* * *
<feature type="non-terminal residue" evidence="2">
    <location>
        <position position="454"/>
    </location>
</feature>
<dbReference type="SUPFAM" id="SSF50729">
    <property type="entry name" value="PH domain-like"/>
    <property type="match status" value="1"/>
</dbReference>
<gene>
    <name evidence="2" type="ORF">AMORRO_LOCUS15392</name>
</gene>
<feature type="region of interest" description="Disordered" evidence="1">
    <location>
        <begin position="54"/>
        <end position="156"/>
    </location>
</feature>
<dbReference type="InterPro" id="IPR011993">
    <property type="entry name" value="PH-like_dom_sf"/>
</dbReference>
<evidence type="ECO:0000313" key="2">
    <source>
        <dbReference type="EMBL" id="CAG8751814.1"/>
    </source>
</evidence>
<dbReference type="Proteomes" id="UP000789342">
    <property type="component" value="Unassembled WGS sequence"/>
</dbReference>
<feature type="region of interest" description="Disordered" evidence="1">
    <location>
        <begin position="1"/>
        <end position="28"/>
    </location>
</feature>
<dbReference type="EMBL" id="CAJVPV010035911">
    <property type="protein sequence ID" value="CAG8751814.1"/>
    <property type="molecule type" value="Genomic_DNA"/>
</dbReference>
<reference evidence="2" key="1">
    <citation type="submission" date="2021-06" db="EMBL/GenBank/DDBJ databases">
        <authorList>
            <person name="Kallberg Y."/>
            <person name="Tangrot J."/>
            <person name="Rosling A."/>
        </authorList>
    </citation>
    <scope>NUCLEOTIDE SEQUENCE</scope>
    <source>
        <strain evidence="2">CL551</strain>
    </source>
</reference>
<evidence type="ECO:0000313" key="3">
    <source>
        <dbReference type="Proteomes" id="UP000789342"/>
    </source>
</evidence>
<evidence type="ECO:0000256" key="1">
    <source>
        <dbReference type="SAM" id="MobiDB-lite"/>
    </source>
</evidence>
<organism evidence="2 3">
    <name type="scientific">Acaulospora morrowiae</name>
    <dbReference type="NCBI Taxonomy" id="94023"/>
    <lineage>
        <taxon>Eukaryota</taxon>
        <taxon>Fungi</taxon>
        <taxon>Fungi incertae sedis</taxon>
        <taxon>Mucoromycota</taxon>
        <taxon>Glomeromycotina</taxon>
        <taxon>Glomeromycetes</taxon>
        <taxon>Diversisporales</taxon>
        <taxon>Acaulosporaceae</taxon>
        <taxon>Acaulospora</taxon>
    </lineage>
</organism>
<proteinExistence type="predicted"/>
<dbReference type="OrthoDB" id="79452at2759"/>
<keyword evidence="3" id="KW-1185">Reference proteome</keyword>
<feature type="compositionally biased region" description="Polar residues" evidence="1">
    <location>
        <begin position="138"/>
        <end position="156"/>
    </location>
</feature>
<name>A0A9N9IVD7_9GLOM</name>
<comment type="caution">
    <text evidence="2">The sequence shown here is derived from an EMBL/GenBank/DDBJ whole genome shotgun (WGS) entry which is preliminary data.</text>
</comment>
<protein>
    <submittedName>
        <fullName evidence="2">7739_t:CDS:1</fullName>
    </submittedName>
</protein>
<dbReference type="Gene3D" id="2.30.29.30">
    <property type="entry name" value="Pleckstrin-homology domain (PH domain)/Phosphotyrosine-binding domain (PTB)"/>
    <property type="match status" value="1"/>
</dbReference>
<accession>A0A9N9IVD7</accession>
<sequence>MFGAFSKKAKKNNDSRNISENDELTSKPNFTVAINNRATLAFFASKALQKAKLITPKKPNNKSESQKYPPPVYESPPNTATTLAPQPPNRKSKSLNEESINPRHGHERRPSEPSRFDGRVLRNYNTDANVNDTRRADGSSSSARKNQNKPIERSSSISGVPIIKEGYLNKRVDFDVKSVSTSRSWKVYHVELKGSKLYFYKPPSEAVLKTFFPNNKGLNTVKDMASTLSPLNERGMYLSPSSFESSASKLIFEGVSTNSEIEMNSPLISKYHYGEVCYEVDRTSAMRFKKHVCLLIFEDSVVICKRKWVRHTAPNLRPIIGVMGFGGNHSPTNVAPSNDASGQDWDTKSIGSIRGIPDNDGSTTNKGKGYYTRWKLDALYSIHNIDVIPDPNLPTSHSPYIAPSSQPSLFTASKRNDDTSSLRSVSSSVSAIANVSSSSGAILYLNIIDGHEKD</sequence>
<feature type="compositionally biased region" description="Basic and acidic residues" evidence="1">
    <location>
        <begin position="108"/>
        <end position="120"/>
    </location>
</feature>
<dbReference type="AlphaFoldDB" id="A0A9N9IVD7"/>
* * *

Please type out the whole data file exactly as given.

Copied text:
<feature type="non-terminal residue" evidence="2">
    <location>
        <position position="454"/>
    </location>
</feature>
<dbReference type="SUPFAM" id="SSF50729">
    <property type="entry name" value="PH domain-like"/>
    <property type="match status" value="1"/>
</dbReference>
<gene>
    <name evidence="2" type="ORF">AMORRO_LOCUS15392</name>
</gene>
<feature type="region of interest" description="Disordered" evidence="1">
    <location>
        <begin position="54"/>
        <end position="156"/>
    </location>
</feature>
<dbReference type="InterPro" id="IPR011993">
    <property type="entry name" value="PH-like_dom_sf"/>
</dbReference>
<evidence type="ECO:0000313" key="2">
    <source>
        <dbReference type="EMBL" id="CAG8751814.1"/>
    </source>
</evidence>
<dbReference type="Proteomes" id="UP000789342">
    <property type="component" value="Unassembled WGS sequence"/>
</dbReference>
<feature type="region of interest" description="Disordered" evidence="1">
    <location>
        <begin position="1"/>
        <end position="28"/>
    </location>
</feature>
<dbReference type="EMBL" id="CAJVPV010035911">
    <property type="protein sequence ID" value="CAG8751814.1"/>
    <property type="molecule type" value="Genomic_DNA"/>
</dbReference>
<reference evidence="2" key="1">
    <citation type="submission" date="2021-06" db="EMBL/GenBank/DDBJ databases">
        <authorList>
            <person name="Kallberg Y."/>
            <person name="Tangrot J."/>
            <person name="Rosling A."/>
        </authorList>
    </citation>
    <scope>NUCLEOTIDE SEQUENCE</scope>
    <source>
        <strain evidence="2">CL551</strain>
    </source>
</reference>
<evidence type="ECO:0000313" key="3">
    <source>
        <dbReference type="Proteomes" id="UP000789342"/>
    </source>
</evidence>
<evidence type="ECO:0000256" key="1">
    <source>
        <dbReference type="SAM" id="MobiDB-lite"/>
    </source>
</evidence>
<organism evidence="2 3">
    <name type="scientific">Acaulospora morrowiae</name>
    <dbReference type="NCBI Taxonomy" id="94023"/>
    <lineage>
        <taxon>Eukaryota</taxon>
        <taxon>Fungi</taxon>
        <taxon>Fungi incertae sedis</taxon>
        <taxon>Mucoromycota</taxon>
        <taxon>Glomeromycotina</taxon>
        <taxon>Glomeromycetes</taxon>
        <taxon>Diversisporales</taxon>
        <taxon>Acaulosporaceae</taxon>
        <taxon>Acaulospora</taxon>
    </lineage>
</organism>
<proteinExistence type="predicted"/>
<dbReference type="OrthoDB" id="79452at2759"/>
<keyword evidence="3" id="KW-1185">Reference proteome</keyword>
<feature type="compositionally biased region" description="Polar residues" evidence="1">
    <location>
        <begin position="138"/>
        <end position="156"/>
    </location>
</feature>
<name>A0A9N9IVD7_9GLOM</name>
<comment type="caution">
    <text evidence="2">The sequence shown here is derived from an EMBL/GenBank/DDBJ whole genome shotgun (WGS) entry which is preliminary data.</text>
</comment>
<protein>
    <submittedName>
        <fullName evidence="2">7739_t:CDS:1</fullName>
    </submittedName>
</protein>
<dbReference type="Gene3D" id="2.30.29.30">
    <property type="entry name" value="Pleckstrin-homology domain (PH domain)/Phosphotyrosine-binding domain (PTB)"/>
    <property type="match status" value="1"/>
</dbReference>
<accession>A0A9N9IVD7</accession>
<sequence>MFGAFSKKAKKNNDSRNISENDELTSKPNFTVAINNRATLAFFASKALQKAKLITPKKPNNKSESQKYPPPVYESPPNTATTLAPQPPNRKSKSLNEESINPRHGHERRPSEPSRFDGRVLRNYNTDANVNDTRRADGSSSSARKNQNKPIERSSSISGVPIIKEGYLNKRVDFDVKSVSTSRSWKVYHVELKGSKLYFYKPPSEAVLKTFFPNNKGLNTVKDMASTLSPLNERGMYLSPSSFESSASKLIFEGVSTNSEIEMNSPLISKYHYGEVCYEVDRTSAMRFKKHVCLLIFEDSVVICKRKWVRHTAPNLRPIIGVMGFGGNHSPTNVAPSNDASGQDWDTKSIGSIRGIPDNDGSTTNKGKGYYTRWKLDALYSIHNIDVIPDPNLPTSHSPYIAPSSQPSLFTASKRNDDTSSLRSVSSSVSAIANVSSSSGAILYLNIIDGHEKD</sequence>
<feature type="compositionally biased region" description="Basic and acidic residues" evidence="1">
    <location>
        <begin position="108"/>
        <end position="120"/>
    </location>
</feature>
<dbReference type="AlphaFoldDB" id="A0A9N9IVD7"/>